Music of the spheres

The idea of “music of the spheres” dates back to the Pythagoreans. They saw an analogy between orbital frequency ratios and musical frequency ratios.

HD 110067 is a star 105 light years away that has six known planets in orbital resonance. The orbital frequencies of the planets are related to each other by small integer ratios.

The planets, starting from the star, are labeled b, c, d, e, f, and g. In 9 “years”, from the perspective of g, the planets complete 54, 36, 24, 16, 12, and 9 orbits respectively. So the ratio of orbital frequencies between each pair of consecutive planets are either 3:2 or 4:3. In musical terms, these ratios are fifths and fourths.

In the chord below, the musical frequency ratios are the same as the orbital frequency rations in the HD 110067 system.

Here’s what the chord sounds like on a piano:


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The Real Book

I listened to the 99% Invisible podcast about The Real Book this morning and thought back to my first copy.

My first year in college I had a jazz class, and I needed to get a copy of The Real Book, a book of sheet music for jazz standards. The book that was illegal at the time, but there was no legal alternative, and I had no scruples about copyright back then.

When a legal version came out later I replaced my original book with the one in the photo below.

The New Real Book Legal

The podcast refers to “When Hal Leonard finally published the legal version of the Real Book in 2004 …” but my book says “Copyright 1988 Sher Music Co.” Maybe Hal Leonard published a version in 2004, but there was a version that came out years earlier.

The podcast also says “Hal Leonard actually hired a copyist to mimic the old Real Book’s iconic script and turn it into a digital font.” But my 1988 version looks not unlike the original. Maybe my version used a kind of typesetting common in jazz, but the Hal Leonard version looks even more like the original handwritten sheet music.


A few weeks ago I wrote about how the dissonance of a musical interval is related to the complexity of the frequency ratio as a fraction, where complexity is measured by the sum of the numerator and denominator. Consonant intervals have simple frequency ratios and dissonant intervals have complex frequency ratios.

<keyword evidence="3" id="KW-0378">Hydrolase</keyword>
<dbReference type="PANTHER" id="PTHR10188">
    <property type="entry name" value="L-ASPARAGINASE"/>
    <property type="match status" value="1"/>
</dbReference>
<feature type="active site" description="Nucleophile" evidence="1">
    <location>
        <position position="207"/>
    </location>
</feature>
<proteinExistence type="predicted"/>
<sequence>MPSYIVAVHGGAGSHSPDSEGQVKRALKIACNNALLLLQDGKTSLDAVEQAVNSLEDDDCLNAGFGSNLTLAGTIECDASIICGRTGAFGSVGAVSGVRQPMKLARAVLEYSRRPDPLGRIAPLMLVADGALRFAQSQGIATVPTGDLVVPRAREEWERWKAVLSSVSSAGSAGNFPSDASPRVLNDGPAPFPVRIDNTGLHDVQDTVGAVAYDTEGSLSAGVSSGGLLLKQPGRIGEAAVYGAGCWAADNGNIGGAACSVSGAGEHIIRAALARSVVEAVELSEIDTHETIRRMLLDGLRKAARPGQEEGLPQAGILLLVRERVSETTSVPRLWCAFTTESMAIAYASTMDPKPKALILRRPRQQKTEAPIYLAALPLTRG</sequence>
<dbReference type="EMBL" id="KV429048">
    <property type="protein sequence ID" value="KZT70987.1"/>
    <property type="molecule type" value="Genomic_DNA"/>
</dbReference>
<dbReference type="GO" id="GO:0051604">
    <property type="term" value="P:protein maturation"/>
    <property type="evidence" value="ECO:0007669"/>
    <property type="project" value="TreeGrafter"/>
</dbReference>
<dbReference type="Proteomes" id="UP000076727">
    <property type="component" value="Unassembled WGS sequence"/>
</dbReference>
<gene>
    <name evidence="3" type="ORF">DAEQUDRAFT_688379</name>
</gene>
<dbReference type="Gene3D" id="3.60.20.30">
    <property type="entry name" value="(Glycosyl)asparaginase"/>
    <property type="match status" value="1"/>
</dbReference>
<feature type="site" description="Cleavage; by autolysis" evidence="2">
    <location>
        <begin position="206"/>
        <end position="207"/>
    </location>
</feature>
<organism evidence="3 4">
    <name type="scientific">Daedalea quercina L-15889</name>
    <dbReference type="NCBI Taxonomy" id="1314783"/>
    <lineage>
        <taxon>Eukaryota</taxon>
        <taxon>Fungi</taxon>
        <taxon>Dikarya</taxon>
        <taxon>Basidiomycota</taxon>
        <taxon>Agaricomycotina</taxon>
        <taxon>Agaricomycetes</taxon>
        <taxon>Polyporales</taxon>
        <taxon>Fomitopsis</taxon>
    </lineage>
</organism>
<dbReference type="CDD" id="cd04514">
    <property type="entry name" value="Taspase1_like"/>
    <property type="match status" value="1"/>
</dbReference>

By this measure, the most consonant interval, other than an octave, is a perfect fifth. And the most dissonant interval is a tritone, otherwise known as the diminished fifth or augmented fourth. So in some sense perfect fifths and tritones are opposites, but they are both ways of splitting an octave in half, just on different scales.

Linear scale versus log scale

When we say simple frequency ratios are consonant and complex frequency ratios are dissonant, we are speaking about ratios on a linear scale. But we often think of musical notes on a logarithmic scale. For example, we think of the notes in a chromatic scale as being evenly spaced, and they are evenly spaced, but on a log scale.

If we divide an octave in half on a linear scale, we get a perfect fifth. For example, if we take an A 440 and an A 880 an octave higher, the arithmetic mean, the midpoint on a linear scale, we get E 660.

But if we divide an octave in half on a log scale, we get a tritone, three whole steps or six half steps out of 12 half steps in a chromatic scale. The midpoint on a log scale is the geometric mean. The geometric mean of 440 and 880 is 440 √2 = 622, which is D#.

So we take the midpoint of an octave on a linear scale we get the most consonant interval, a perfect fifth, but if we take the midpoint of an octave on a log scale we get the most dissonant interval, a tritone.

Tritone substitution

Intervals of a fifth are so consonant that they don’t contribute much to the character of a chord. It is common to leave out the fifth.

Tritones, however, are essential to the sound of a chord. In fact, it is common to replace a chord with a different chord that maintains the same tritone. For example, in the key of C, the G7 chord contains B and F, a tritone. The chord C#7 contains the same two notes (though the F would be written as E#), and you’ll often see a C#7 chord substituted for a G7 chord. So a song that had a Dm–G7–C progression might be rewritten as Dm–C#7–C, creating a downward chromatic motion in the base line.